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Monday 15 October 2018

Keeping it in the family - Success of livestock improvement society based on loyalty of generations of local families

Shane Kilraine (right) is congratulated on his election as President of the Mid & Western Livestock Improvement Society by outgoing president Paddy Farrell
Shane Kilraine (right) is congratulated on his election as President of the Mid & Western Livestock Improvement Society by outgoing president Paddy Farrell

Martin Ryan

Family ties have been crucial in establishing and maintaining the international reputation of a unique livestock improvement society in Carrick-on-Shannon.

The Midland & Western Livestock Improvement Society, a mainly volunteer-run society, continues to thrive on the strength of co-operative support from farming families, some of whose ancestors were involved in founding the society more than 90 years ago.

Newly elected president Shane Kilraine is the third generation of his family to hold the office, after his grandfather Michael Kilraine in the early 1970s and his father Sean in the '90s.

"I grew up with it - there is a bit of liking for it in the blood," he says.

Shane's predecessor as president, Paddy Farrell, was a second generation holder of the office, after his father John.

"There is a strong tradition of families being involved in the society over the years, continuing the support into the second and now the third generation in some cases," says Shane.

"That said, it could be different in the future. Anyone can come in and be elected to the executive," adds Shane, confirming that newcomers are always welcome.

"But it is getting harder to get people willing to commit to involvement."

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Encouragement

The Society was founded in 1926 with the encouragement of the advisory service in the region and the support of the farmers, mainly livestock farmers.

Over the past 90 years its base at Carrick-on-Shannon has earned a reputation countrywide and internationally as one of the main centres for shows and sales of pedigree-registered bulls and heifers of all breeds.

The society's venue on the Boyle Road on the outskirts of town hosts 10 shows and sales a year.

"Our future is hopefully to continue to serve the needs of the suckler farmer," says Shane.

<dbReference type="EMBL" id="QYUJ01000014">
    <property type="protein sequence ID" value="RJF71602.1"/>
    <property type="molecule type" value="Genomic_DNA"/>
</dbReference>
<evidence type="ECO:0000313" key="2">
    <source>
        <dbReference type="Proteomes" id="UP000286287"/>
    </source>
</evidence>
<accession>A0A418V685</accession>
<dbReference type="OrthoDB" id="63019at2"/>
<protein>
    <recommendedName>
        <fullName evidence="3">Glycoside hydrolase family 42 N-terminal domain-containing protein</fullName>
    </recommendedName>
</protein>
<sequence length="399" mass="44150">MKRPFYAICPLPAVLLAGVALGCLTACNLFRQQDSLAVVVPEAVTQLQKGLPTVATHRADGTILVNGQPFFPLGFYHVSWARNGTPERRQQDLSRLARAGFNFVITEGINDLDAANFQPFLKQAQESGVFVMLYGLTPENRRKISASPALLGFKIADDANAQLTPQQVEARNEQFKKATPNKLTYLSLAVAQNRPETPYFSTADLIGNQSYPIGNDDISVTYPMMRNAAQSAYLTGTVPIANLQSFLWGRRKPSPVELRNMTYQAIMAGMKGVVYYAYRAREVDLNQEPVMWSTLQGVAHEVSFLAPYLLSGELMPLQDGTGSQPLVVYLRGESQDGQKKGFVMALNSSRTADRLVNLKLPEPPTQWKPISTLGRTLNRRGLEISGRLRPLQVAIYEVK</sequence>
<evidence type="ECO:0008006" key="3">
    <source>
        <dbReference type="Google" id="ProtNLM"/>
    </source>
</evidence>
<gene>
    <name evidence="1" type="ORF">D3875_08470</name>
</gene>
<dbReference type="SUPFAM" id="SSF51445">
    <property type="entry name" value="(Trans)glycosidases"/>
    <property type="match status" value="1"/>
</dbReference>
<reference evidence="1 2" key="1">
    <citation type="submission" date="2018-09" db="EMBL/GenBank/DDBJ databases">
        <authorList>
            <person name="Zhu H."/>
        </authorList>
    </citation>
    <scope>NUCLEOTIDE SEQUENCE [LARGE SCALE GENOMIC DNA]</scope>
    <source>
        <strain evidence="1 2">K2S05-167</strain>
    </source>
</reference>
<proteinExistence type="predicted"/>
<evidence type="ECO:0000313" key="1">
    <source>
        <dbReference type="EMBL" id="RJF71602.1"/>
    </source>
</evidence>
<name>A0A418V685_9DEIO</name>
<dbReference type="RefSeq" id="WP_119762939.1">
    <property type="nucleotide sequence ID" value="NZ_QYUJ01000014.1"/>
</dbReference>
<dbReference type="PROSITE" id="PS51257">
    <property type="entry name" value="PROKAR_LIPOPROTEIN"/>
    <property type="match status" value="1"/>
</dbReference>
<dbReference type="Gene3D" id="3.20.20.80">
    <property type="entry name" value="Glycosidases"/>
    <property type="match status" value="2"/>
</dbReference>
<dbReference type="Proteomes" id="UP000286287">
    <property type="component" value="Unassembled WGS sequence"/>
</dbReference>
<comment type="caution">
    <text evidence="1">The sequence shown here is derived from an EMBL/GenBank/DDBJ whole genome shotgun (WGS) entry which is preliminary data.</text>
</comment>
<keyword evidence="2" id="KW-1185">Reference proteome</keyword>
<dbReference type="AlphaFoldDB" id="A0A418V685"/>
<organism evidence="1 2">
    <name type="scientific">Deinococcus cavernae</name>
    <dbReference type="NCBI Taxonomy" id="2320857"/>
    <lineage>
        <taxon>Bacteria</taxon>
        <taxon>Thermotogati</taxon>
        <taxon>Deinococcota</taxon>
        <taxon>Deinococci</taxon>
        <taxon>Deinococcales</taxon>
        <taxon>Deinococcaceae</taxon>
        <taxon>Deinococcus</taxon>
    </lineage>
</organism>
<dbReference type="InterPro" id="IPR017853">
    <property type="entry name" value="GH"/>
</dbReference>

"The decline in numbers is a threat but Carrick has become renowned for the Angus in particular. The increase in the dairy herd should see continued demand for the Angus bulls from the commercial farmers.

"We have made a lot of improvement to the facilities in recent years, but there is more to be done. We are always trying to further improve the facilities.

"The outright purchase of the show grounds, on which the facility is built, was a very good decision in 1999.

"It is a valuable piece of property that would be difficult to buy today; it offers us a lot of potential for further development without constraints and we are hoping to get around to that."

Shane points out that the venue is used for only 10 sales of pedigree bull and heifers each year, which is limited use for a valuable and spacious facility in a good location in the north west.

An addition to the schedule in recent years has been the Winter Fair for commercial fat stock which has grown in popularity beyond initial expectations, attracting entries from all parts of the country.

"The biggest sale of the year is the Winter Fair, and it is getting bigger all of the time," says Shane.

"We are now coming under pressure to take in more entries."

There is a lot of voluntary work involved in running the operation. The efficient and helpful Lourda McGowan, secretary and administrator of the society, is the only employee - her father was also actively involved.

While conscious that the traditional family support runs deep in the area, Shane is conscious of the changing times and that getting enough volunteers in the future could become one of the biggest challenges for the society.

A journey from  the ‘Shambles’ to the Showgrounds

The Midland & Western Livestock Improvement Society Ltd was established in 1926 by farmers from counties Leitrim, Roscommon and Sligo.

The Committee worked closely with the Department of Agriculture from the start to encourage and promote breeding of quality pedigree bulls.

The first sale of pedigree bulls was held at the rear of St Patrick’s Hospital in Carrick-on-Shannon in 1926, and to this day, even though the society draws its members from all over the North West, the event is more commonly known as the Carrick Sales.

Sales were also held in the Shambles Yard, now called Market Yard, before the society took up permanent residence at the Showgrounds on the Boyle Road in 1937, where the top price of £11 was recorded for an Angus Bull.

The Department supported the society in their aim to improve the standard and quality of livestock in the region by purchasing special term bulls which were leased out to farmers at a reduced rate – that animal became the farmer’s property in two years.

The convenience of the railway station to the society’s new grounds was a key factor in Carrick-on-Shannon becoming the main venue for the sale of pedigree bulls.

Given its location so close to the Border, Carrick-on-Shannon is popular with Northern Irish buyers; the Spring Sales also attract English and international buyers.

In 1996, the society began a building project that saw the construction of an Exhibition Shed.   In ’99 they purchased the show grounds, extending to 11 acres, and last year they completed another phase of modernisation – they now have individual stalls for 245 animals.

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